Friday 10 November 2017

A Week in Pictures Middle East and Africa November 10, 2017

Looking directly into the camera with the confidence and beauty of a model, a migrant in Libya demands our immediate attention in Ahmed Jadallah’s striking image. I asked myself, does the red line in the background detract from the picture? For me, no. As soon as I try to look away the red line draws me back into these piercing eyes that seem to hold so many questions.

A migrant arrives at a naval base in Tripoli after he was rescued by Libyan coastal guards off the coast of Libya, November 6, 2017.   REUTERS/Ahmed Jadallah

A combination of strong, simple shapes, primary colours and the visual surprise of a man’s head popping up from a sea of red make this picture irresistible. Immediately, we want to know what is going on in Khaled Abdullah’s eye-catching picture. Is this man being swallowed by a giant pillow? Why does he have a rifle? And why does he have a picture on a stick poking out of the barrel of his gun? It’s only the caption that saves us from a lifetime of frustration.

A Houthi follower emerges from a gap in a flag as he attends a rally organised to show support for the Palestinians in Sanaa, Yemen, November 6, 2017.   REUTERS/Khaled Abdullah

I love pictures that immediately raise questions in our minds. We just want to know what is being said to President Mugabe by his wife Grace in Philimon Bulawayo’s wonderful picture, and at the same time we want to know what he’s thinking. The temptation might be to crop this even tighter to just the lips and eyes but then we’d lose the bright yellows of their matching berets, which would be a shame. There is temptation also to use this picture in a speech and thought bubble caption competition, but that would only cheapen this great image. 

President Robert Mugabe listens to his wife Grace at a rally of his ruling ZANU-PF party in Harare, Zimbabwe, November 8, 2017.   REUTERS/Philimon Bulawayo

 A tightly shot detail picture can often be one of the most revealing images in a sequence of  images in a visually led story. James Akena’s picture of a father holding a treasured but tiny black and white image of his murdered son is one such case. The young man’s face on this slightly damaged photograph is held up against a clean blue and green background. We look at him and wonder about his short life. It takes a while for us to notice the missing nail on the middle finger of his grieving father: more pain.

South Sudanese refugee Simon Wani holds up a picture of his son who he claims was killed by rebels in South Sudan when he returned in search of food from Palorinya settlement in Moyo district, northern Uganda October 25, 2017.               REUTERS/James Akena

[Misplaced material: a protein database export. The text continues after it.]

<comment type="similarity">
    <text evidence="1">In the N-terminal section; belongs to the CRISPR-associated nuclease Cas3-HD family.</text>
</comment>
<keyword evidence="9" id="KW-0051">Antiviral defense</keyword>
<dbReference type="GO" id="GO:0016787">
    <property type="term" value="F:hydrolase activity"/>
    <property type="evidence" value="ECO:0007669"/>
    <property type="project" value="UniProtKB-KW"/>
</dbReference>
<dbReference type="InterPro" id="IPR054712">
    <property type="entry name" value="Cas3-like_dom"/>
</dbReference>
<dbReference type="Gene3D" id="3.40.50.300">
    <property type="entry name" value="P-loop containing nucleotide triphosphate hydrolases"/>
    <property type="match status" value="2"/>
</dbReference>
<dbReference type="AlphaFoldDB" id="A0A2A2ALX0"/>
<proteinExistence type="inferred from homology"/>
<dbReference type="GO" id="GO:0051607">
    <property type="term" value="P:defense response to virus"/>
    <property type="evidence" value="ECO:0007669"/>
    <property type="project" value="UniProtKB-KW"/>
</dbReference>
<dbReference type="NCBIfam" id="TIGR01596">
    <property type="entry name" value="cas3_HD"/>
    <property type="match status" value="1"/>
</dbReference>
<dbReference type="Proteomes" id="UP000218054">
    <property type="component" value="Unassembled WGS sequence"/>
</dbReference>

The conflict in Libya is far from the front pages but the struggle for power by different political and militant factions rages on. Esam Omran Al-Fetori’s front line pictures as the Libyan national army battles Islamic Militants are very powerful so I can’t select just one. I will say no more as they speak for themselves. To see more click here.

A military vehicle belonging to the Libyan national Army fires towards the positions of Islamic militants during clashes in Khreibish district in Benghazi, Libya November 9, 2017.   REUTERS/Esam Omran Al-Fetori 

Members of the Libyan national Army take position during clashes with Islamic militants in Khreibish district in Benghazi, Libya November 9, 2017.   REUTERS/Esam Omran Al-Fetori

A member of the Libyan national Army runs during clashes with Islamic militants in Khreibish district in Benghazi, Libya November 9, 2017.   REUTERS/Esam Omran Al-Fetori

On occasion a spectacle itself is enough to make great pictures. Crowds of worshipers descending to worship at a shrine is one such example. Abdullah Dhiaa al-Deen photographed the commemoration of Arbaeen and went a step further to make one of the most eye-catching pictures of the week. Looking through an archway of red tiles and light, we are drawn into a seemingly endless crowd, for me, with a complete sense of awe. The celebrations are estimated to be twice the size of the Hajj pilgrimage, with 22 million people expected to converge on the holy city of Kerbala.  

Shi’ite pilgrims pray at the Imam al-Abbas shrine during the commemoration of Arbaeen in Kerbala, Iraq, November 9, 2017.  REUTERS/Abdullah Dhiaa al-Deen

 Just published now is Abdullah Dhiaa Al-Deen story on the culmination of hundreds of thousands of Shi’ite Muslims gathering in Kerbala and I just had to add this image. It the exception of the printed picture in the background this could have been from hundreds of years ago, amazing. See the whole story here

 Muslim men beat themselves with their hands September 24, 2017 in mourning for Imam Hussein, a grandson of the Prophet Mohammed who was killed in a 7th century battle in Kerbala, Iraq.   REUTERS/Abdullah Dhiaa Al-Deen

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